18 April 2013


I went to Trafalgar Square yesterday to watch the hearse go by and with the intention of speaking to journalists who would inevitably be looking for reaction from the crowd. There were no cheers in Trafalgar Square. The Telegraph and Mirror live blogs carried my comments (shown below) but only the Mirror in this morning's paper.

I take issue with the following phrase in the Bishops of London's address at the funeral yesterday; "Life is a struggle to make the right choices and to achieve liberation from dependence, whether material or psychological. This genuine independence is the essential pre-condition for living in an other-centred way, beyond ourselves. The word Margaret Thatcher used at St Lawrence Jewry was "interdependence" ".

Life is certainly a struggle for the people I have met for over 20 years. They have no money. They have no choice but to depend on the rest of us, beg, borrow or steal. None has fallen into the moral hazard of benefit dependency; they all prefer work. Because of laws enforcing the poll tax introduced by the Thatcher government, over 1000 vulnerable and impoverished benefit claimants, charged 20% of it, had no choice but to go to prison when they could not pay. Only to find that the decision of the magistrates was unlawful when challenged on judicial review. 1000s more suffered the indignity and stress of enforcement by bailiffs.

Now they cannot chose an affordable home because the Thatcher government deregulated lending, abolished rent controls and allowed the free flow on money in and out of the UK. No government to the present day has curbed the international free market in property in the UK forcing rents and prices of homes out of the range of families and individuals with the lowest to middle incomes, but to the immense profit of speculators and landlords.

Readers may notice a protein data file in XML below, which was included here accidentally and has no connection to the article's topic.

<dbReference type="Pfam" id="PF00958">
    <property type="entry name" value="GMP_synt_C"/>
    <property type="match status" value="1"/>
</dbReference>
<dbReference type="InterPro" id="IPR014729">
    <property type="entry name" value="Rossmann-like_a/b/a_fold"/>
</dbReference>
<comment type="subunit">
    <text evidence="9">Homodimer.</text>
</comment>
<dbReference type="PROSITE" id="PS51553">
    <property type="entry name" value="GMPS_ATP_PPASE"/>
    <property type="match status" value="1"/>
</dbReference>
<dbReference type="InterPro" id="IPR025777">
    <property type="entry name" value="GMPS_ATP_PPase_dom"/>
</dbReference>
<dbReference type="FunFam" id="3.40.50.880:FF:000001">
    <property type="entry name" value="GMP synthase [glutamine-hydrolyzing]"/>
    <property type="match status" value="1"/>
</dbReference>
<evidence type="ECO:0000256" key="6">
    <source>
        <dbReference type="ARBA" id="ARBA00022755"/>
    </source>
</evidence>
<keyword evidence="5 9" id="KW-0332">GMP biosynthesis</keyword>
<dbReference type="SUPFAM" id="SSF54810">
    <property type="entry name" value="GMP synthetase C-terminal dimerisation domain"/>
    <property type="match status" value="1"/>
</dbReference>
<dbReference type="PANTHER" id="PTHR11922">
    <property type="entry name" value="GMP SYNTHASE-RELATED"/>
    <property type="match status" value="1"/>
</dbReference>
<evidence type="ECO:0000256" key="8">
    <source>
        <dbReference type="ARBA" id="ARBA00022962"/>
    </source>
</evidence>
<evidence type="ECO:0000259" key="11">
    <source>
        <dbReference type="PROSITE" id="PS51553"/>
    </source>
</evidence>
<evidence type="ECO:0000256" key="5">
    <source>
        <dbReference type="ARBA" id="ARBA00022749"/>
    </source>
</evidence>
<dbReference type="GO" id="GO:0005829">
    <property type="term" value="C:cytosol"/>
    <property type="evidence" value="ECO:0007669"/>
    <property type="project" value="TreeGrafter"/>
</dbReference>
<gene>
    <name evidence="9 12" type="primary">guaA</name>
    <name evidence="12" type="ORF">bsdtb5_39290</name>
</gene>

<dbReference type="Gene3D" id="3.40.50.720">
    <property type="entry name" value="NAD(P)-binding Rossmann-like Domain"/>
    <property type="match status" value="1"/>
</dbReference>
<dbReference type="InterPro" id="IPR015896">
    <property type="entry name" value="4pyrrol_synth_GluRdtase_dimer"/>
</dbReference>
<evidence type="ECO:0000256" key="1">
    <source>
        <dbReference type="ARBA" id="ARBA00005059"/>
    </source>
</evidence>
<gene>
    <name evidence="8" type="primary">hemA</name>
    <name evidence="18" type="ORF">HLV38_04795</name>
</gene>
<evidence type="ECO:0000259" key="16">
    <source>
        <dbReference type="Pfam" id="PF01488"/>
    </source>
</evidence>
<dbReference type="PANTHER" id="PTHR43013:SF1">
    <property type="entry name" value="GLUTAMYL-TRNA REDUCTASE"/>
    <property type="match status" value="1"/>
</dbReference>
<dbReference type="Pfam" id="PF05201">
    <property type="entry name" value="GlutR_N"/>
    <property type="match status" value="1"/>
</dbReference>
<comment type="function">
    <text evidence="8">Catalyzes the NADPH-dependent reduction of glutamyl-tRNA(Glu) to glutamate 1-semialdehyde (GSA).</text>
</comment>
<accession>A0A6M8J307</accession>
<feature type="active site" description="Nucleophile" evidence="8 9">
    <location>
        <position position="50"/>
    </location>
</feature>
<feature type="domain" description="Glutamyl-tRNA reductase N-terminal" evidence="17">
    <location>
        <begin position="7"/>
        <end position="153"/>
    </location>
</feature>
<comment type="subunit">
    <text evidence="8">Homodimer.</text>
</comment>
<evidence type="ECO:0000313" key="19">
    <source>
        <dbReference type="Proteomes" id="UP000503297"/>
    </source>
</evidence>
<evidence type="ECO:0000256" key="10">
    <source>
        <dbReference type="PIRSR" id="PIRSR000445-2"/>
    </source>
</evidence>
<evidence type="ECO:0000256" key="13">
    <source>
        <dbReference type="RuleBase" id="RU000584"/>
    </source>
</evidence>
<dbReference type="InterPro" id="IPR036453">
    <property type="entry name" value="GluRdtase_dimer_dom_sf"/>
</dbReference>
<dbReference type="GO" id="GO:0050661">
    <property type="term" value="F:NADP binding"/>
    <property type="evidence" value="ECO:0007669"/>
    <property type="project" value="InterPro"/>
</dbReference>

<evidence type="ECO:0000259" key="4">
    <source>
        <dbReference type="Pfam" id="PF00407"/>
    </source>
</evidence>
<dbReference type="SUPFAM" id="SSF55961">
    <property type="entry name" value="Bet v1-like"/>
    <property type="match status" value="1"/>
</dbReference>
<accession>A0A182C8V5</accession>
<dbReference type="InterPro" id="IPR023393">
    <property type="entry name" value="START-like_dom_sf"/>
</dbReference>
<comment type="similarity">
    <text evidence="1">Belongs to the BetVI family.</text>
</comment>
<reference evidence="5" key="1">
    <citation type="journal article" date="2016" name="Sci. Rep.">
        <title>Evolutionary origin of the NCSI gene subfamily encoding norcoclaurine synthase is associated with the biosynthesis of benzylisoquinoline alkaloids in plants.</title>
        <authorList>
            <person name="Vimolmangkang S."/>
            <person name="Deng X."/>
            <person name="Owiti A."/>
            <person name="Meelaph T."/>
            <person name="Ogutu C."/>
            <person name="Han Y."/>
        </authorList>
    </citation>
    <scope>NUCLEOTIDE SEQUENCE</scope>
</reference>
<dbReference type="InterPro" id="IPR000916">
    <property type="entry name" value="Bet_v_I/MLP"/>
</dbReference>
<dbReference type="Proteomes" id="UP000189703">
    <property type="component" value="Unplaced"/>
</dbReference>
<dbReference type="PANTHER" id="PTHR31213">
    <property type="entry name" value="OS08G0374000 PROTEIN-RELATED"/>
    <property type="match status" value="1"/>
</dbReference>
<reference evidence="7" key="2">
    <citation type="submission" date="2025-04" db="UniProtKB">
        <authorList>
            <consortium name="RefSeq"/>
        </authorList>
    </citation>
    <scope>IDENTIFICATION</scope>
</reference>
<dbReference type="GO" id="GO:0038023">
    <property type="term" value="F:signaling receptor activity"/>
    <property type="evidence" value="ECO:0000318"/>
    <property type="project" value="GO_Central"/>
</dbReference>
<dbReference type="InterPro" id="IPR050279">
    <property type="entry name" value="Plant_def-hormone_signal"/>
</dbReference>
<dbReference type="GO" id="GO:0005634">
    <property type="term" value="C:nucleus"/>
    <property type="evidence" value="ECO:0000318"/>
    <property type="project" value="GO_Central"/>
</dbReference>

Now councils tell homeless tenants which town to live in when any of the three current caps on housing benefit hit their inadequate incomes with rent arrears and eviction. It is too often a home with a leaky roof. Many councils are also hitting tenants with 8.5% to 30% of council tax. Prison or bailiffs remain possible for non payment.

Daily Telegraph live blog.

9.52am The Rev Paul Nicolson, a retired Anglican priest, was one of the first onlookers to gather at Trafalgar Square, Ed Malnick reports.

Arriving shortly before 9am, Nicolson said he felt it was the duty of priests to "grieve for both sides".

Mr Nicolson, 80, from Tottenham, north London, who founded a campaigning group called Taxpayers Against Poverty, said as a parish priest he dealt with people who "could not cope" with the poll tax in the 1990s. He said: "Clergy support grieving families. I am sure the clergy will have been looking after the Thatcher family - that is quite right too."

"But there is an awful lot of grief on the other side as a result of the policies to which she inspired and which many other people implemented. Under Tony Blair the Labour Party fell for it hook, line and sinker.

"I remember more than a thousand people being unlawfully imprisoned for not paying their tax and over the years there has been a great amount of grief created by arrears and bailiffs.

"It is all the fault of an extreme free market philosophy which treats as collateral damage the grief and pain it creates."

As a priest in Henley-on-Thames in the 1980s Mr Nicolson refused to pay poll tax, believing it was "unjust" for the poor.

"It caused a great stir and ultimately they got their tax through the Church Commissioners," he said.

Daily Mirror live blog.

Among those who gathered early to line the route was The Reverend Paul Nicolson, 80, founder of Taxpayers Against Poverty.

He remembers well the agony caused by the Poll Tax, and was one of many who refused to pay it.

He said: "It caused quite a stir in Henley-on-Thames. I know because I have been working for over 20 years with people who can't afford their council tax the grief that causes.

"I know the grief eviction causes. Over 1000 people were put into prison for non payment of poll tax. It was mostly mothers who suffered.

"They eventually took me to magistrates court and the church took it from my pay."

He added: "The clergy always support grieving families and of course her children are going through a very difficult time.

"But there is another side to the story. The poll tax was a gross injustice to the poor."